Updated: August 27, 2020 5:01:58 pm
The International Booker Prize for the year 2020 was announced August 26. Dutch author Marieke Lucas Rijneveld — who uses the pronoun they — won the coveted honour for debut novel, The Discomfort of Evening, translated into English by Michele Hutchison. The novel had previously won the prestigious ANV Debut Prize. The 29-year-old works on a dairy farm and is an acclaimed poet. Their collection, Caulf’s Caul was awarded the C Buddingh’ Prize for best poetry debut in 2015.
— Marieke Lucas Rijneveld (@mariek1991) August 26, 2020
The novel begins with a young girl Jas angry for not being allowed to accompany her brother to ice-skating. In a rage, she wishes death upon him. And then, the hastily-thought wish comes true. He dies. The startling debut, which is a fascinating case study of grief in the aftermath of a death, has been inspired by her own life, from the loss of her own brother.
In an interview with Inews.co.uk, they acknowledged the same. “When I started writing stories, they all came back to the loss of my brother. I had to tell this story before I could tell any other. If a family loses a member, they can become closer to each other or they can drift. Jas’s family grows apart and their house is filled with grief,” they said, adding, “But not everything in the book is autobiographical.”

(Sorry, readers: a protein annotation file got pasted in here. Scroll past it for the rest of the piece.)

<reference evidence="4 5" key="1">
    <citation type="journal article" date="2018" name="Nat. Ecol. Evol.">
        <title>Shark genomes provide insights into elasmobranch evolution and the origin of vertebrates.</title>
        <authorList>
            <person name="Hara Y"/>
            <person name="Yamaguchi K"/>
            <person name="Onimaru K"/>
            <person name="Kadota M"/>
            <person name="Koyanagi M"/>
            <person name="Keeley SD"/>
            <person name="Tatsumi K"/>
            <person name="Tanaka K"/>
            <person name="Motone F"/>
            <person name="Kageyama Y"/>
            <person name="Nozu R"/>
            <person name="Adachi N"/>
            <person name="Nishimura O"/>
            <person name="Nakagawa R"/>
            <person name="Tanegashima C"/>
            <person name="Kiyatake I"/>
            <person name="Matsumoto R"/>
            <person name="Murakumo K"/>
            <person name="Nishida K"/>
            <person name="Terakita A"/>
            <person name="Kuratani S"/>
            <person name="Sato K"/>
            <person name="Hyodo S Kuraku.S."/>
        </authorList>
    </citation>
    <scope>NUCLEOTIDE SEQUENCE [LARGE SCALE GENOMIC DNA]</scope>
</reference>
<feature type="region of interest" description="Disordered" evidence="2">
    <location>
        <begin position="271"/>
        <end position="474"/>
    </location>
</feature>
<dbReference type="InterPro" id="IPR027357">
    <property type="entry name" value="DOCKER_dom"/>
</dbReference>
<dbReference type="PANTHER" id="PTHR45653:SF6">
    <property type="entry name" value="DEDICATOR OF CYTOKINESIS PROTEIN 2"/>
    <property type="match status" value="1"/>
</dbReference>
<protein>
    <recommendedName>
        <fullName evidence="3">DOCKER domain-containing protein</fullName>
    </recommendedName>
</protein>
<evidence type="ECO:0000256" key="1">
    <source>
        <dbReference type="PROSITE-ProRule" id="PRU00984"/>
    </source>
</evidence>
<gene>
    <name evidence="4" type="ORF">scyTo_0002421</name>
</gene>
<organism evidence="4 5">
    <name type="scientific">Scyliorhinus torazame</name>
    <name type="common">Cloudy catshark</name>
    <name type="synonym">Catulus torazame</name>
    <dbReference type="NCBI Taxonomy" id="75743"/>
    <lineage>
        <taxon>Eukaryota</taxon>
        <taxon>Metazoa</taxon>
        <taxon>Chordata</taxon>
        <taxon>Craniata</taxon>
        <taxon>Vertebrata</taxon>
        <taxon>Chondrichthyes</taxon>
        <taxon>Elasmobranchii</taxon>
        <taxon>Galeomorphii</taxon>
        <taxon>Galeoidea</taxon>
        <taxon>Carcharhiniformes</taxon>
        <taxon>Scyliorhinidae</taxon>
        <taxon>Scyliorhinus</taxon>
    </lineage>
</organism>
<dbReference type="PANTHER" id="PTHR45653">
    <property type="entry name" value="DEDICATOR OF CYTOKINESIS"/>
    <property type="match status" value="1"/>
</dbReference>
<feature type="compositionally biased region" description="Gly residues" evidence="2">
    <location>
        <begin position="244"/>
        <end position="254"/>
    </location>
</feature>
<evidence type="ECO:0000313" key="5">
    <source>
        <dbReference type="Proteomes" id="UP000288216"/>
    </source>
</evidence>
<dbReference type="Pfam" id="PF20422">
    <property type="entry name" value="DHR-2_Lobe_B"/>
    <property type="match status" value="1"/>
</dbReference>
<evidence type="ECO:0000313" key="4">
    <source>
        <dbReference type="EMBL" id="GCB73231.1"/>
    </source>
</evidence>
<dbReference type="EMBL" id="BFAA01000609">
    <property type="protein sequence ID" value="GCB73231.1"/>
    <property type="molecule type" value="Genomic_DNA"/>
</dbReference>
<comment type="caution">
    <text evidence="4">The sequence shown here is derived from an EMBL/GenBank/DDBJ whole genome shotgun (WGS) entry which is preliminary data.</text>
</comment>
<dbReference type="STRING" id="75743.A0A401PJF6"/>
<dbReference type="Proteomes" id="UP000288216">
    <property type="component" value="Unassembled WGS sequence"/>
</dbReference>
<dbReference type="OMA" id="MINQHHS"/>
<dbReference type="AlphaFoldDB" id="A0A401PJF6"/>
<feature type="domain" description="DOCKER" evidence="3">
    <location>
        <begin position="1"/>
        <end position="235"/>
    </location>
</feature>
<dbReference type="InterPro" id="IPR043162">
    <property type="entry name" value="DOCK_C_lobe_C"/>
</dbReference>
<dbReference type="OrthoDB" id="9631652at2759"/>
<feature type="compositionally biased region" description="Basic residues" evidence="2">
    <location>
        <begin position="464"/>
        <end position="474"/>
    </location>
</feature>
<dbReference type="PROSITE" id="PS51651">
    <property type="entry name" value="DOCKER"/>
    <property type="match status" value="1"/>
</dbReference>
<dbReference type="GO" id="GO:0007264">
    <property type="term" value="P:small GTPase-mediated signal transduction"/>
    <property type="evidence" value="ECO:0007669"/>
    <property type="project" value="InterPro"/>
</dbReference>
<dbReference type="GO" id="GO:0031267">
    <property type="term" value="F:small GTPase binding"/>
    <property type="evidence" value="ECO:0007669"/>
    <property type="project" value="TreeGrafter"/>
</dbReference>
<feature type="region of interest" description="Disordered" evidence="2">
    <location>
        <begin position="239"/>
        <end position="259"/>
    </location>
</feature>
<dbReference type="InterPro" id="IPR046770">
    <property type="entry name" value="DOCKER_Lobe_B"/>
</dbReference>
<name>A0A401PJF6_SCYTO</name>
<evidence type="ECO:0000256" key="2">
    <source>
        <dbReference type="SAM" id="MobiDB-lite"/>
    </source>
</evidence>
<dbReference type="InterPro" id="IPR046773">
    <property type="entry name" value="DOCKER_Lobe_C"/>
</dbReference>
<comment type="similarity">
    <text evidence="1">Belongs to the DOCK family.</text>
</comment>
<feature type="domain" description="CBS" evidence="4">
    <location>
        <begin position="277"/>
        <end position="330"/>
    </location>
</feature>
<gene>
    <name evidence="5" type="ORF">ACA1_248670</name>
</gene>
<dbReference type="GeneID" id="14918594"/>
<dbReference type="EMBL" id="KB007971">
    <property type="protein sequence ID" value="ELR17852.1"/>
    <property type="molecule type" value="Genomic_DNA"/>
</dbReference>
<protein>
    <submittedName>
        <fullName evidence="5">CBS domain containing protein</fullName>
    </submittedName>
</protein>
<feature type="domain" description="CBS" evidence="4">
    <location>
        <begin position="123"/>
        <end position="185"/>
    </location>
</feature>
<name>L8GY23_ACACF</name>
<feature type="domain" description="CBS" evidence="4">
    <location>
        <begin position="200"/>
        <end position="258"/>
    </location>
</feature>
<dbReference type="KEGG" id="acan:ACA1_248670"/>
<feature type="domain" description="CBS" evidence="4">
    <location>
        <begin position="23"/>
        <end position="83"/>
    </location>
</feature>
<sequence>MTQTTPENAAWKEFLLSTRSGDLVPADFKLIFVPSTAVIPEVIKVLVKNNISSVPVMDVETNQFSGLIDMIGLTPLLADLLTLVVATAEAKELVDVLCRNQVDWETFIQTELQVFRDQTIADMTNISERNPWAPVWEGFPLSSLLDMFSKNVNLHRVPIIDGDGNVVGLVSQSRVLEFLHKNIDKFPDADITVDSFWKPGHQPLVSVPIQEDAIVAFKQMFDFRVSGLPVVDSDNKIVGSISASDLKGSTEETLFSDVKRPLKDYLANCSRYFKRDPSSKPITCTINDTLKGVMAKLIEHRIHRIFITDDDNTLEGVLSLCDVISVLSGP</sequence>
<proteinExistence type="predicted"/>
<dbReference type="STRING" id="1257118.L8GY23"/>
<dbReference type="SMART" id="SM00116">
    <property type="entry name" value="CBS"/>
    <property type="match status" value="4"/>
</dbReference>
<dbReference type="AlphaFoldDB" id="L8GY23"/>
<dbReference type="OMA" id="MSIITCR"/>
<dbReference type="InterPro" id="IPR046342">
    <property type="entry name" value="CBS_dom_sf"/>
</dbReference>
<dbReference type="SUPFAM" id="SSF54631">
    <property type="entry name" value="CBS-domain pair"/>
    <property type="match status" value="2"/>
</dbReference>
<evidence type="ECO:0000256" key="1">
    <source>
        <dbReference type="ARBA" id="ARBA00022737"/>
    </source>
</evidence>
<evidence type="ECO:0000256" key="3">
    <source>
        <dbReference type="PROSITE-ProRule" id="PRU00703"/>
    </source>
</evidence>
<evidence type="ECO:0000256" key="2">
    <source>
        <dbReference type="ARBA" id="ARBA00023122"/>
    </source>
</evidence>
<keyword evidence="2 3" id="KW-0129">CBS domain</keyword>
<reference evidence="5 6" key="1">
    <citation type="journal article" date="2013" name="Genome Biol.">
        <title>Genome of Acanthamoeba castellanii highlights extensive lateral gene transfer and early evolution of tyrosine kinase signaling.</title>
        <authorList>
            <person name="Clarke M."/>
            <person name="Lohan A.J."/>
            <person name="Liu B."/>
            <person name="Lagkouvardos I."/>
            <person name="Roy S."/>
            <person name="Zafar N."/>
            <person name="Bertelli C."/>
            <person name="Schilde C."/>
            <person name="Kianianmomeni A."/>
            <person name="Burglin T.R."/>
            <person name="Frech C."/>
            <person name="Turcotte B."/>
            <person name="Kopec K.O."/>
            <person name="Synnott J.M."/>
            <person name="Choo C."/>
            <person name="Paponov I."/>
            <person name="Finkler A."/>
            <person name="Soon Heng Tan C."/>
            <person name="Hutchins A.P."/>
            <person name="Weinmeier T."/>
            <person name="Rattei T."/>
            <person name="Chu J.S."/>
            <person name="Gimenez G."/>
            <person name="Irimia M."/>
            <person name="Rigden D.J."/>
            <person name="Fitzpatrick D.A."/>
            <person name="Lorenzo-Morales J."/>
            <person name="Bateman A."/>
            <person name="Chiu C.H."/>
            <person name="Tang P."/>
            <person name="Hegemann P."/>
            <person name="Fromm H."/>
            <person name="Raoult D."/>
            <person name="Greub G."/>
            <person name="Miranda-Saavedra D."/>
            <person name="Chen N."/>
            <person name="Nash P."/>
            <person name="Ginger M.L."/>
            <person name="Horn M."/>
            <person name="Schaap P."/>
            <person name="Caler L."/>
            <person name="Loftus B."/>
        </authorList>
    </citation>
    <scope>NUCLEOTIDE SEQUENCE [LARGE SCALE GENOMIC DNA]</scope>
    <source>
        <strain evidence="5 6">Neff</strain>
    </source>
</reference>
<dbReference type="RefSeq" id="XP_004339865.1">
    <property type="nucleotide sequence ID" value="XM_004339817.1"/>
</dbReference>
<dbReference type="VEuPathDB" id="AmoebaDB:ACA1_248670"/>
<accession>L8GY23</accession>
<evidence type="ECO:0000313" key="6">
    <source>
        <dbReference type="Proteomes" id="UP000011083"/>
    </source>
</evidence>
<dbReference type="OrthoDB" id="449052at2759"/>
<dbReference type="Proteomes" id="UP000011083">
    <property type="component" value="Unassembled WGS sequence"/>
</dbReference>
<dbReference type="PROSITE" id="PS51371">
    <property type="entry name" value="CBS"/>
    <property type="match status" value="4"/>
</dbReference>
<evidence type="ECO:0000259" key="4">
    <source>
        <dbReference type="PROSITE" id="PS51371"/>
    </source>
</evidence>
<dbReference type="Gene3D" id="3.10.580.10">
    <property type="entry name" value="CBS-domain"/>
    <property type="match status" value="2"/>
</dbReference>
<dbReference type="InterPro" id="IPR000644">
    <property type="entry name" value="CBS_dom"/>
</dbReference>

The novel has been raved by critics much before it won the honour. In a review in The Guardian, journalist Holly Williams wrote, ‘Translated by Michele Hutchison, Rijneveld’s writing is raw and impassive, though often grotesquely vivid in its descriptions. Skinned knuckles look like “ruptured prawns’ heads”; bits of wet crisp at the swimming pool “stick to your feet like blisters”. Jas has a singular imagination, too: she pictures her dead granny’s face “beginning to ooze eggnog as thin as yolk” out of eye sockets and pores.”‘
“A bestselling sensation in the Netherlands by a prize-winning young poet, Marieke Lucas Rijneveld’s debut novel lays everything bare. It is a world of language unlike any other, which Michele Hutchison’s striking translation captures in all its wild, violent beauty,” the International Booker Prize mentioned on their website.
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